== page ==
Novel strategies towards engineering therapeutic enzymes with reduced immunogenicity for cancer therapy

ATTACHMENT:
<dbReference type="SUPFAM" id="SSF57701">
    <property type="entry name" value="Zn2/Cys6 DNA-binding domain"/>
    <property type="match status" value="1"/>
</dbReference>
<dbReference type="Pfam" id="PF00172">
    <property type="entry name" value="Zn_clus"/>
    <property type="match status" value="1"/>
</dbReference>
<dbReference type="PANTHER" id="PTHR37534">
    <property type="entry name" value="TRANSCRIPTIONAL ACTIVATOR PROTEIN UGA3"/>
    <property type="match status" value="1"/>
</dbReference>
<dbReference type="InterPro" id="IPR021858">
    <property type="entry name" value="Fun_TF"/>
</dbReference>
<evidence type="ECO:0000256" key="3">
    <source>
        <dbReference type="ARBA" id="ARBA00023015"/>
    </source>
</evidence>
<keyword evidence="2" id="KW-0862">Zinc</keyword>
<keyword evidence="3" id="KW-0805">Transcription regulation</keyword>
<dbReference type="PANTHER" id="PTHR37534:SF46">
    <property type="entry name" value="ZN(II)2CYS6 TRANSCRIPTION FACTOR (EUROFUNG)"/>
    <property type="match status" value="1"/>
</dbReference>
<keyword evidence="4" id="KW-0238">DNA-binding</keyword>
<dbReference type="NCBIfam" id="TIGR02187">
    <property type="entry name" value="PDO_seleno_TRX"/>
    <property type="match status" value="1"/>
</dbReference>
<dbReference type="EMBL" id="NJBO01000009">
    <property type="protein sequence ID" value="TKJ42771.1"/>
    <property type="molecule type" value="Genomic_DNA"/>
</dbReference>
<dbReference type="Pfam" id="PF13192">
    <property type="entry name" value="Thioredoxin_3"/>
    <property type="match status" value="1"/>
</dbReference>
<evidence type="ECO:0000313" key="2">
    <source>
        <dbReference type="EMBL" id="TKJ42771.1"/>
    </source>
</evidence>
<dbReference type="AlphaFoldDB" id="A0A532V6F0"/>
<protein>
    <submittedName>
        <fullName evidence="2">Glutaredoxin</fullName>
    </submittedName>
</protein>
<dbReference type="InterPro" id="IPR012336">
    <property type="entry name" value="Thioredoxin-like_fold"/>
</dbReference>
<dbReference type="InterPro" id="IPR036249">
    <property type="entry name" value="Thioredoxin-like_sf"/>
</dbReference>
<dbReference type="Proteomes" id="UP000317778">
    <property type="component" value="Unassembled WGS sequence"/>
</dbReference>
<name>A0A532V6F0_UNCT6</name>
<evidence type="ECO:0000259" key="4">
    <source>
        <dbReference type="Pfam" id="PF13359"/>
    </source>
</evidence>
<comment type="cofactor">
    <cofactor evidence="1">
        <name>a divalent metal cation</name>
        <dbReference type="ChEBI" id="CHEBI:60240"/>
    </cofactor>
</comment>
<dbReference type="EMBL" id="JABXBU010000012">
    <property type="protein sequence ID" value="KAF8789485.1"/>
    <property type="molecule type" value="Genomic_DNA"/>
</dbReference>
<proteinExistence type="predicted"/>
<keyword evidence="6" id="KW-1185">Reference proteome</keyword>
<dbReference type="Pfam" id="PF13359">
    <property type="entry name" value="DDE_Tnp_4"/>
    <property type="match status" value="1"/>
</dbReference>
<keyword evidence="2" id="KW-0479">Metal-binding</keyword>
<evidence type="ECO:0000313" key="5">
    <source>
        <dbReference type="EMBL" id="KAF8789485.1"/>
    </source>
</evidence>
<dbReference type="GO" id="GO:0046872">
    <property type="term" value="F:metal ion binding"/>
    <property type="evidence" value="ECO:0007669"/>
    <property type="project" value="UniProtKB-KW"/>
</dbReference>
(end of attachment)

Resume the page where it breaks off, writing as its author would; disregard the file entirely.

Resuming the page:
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Heterologous enzymes have been investigated for a variety of therapeutic applications, including the treatment of a number of cancers that are sensitive to the systemic depletion of specific amino acids. One such example is acute lymphoblastic leukemia (ALL) for which enzyme-mediated L-Asparagine (L-Asn) depletion by the Escherichia coli L-Asparaginase II (EcAII) has been proven critical for treatment. However, the repeated or prolonged therapeutic administration of such enzymes is restricted by their immunogenicity, which frequently results in the generation of anti-enzyme antibodies that may in turn mediate a variety of adverse hypersensitivity reactions and neutralization of the enzymes themselves. Thus, while the therapeutic efficacy of asparaginase is well established, a significant number of patients still develop adverse immune responses to the enzyme. Here, we have developed and explored novel strategies towards engineering an asparaginase with reduced immunogenicity for ALL therapy. First, we identified and investigated human enzymes that putatively shared functional similarity to asparaginase with the long-term aim of engineering such enzymes to acquire biochemical and pharmacological properties requisite for eventual therapeutic application. In one study, we described the bacterial expression and characterization of the human asparaginase-like protein 1 (hASRGL1). We presented evidence that hASRGL1 exhibited an activity profile consistent with enzymes previously designated as [Beta]-aspartyl peptidases, which had only been previously identified in plants and bacteria. Similar to non-mammalian [Beta]-aspartyl peptidases, hASRGL1 was revealed to be an N-terminal nucleophile (Ntn) hydrolase whereby Thr168 serves as the essential Ntn for both intramolecular processing and catalysis. In a second study, we described the optimized bacterial expression and biochemical characterization of the human N-terminal asparagine amidohydrolase 1 (hNTAN1). We demonstrated that hNTAN1 catalysis is dependent upon direct involvement of a thiol group, and subsequently identified Cys75 as an essential residue that may act as the catalytic nucleophile. Further, we presented the first description of hNTAN1 kinetics, secondary structure composition, and thermal stability. Second, we devised and validated a novel therapeutic deimmunization approach by combinatorial T-cell epitope removal using neutral drift. We showed that combinatorial saturation mutagenesis coupled with a robust neutral drift screen enabled the isolation of engineered EcAII variants that contained multiple amino acid substitutions yet exhibited catalytic efficiencies nearly indistinguishable to that of the parent enzyme. Three regions of EcAII were computationally identified as putative T-cell epitopes and then subjected to saturation mutagenesis at 4 positions (per region) believed to be critical for MHC-II binding. The resulting libraries were then sequentially subjected to a neutral drift FACS screen in order to isolate EcAII mutants that retained wild-type function. Pools of neutral drift variants were then computationally evaluated for MHC-II binding and those that displayed scores indicative of compromised binding were purified and biochemically characterized. Finally, T-cell activation assays and antibody titers in HLA-transgenic mice were used to evaluate T-cell epitope removal and immunogenicity, respectively. Ultimately, we revealed that mice immunized with an EcAII neutral variant containing 8 amino acid substitutions -- 3 of which were non-phylogenetically conserved -- within computationally predicted T-cell epitopes, displayed a significant 10-fold reduction in serum anti-EcAII IgG titer relative to mice similarly immunized with the parent enzyme.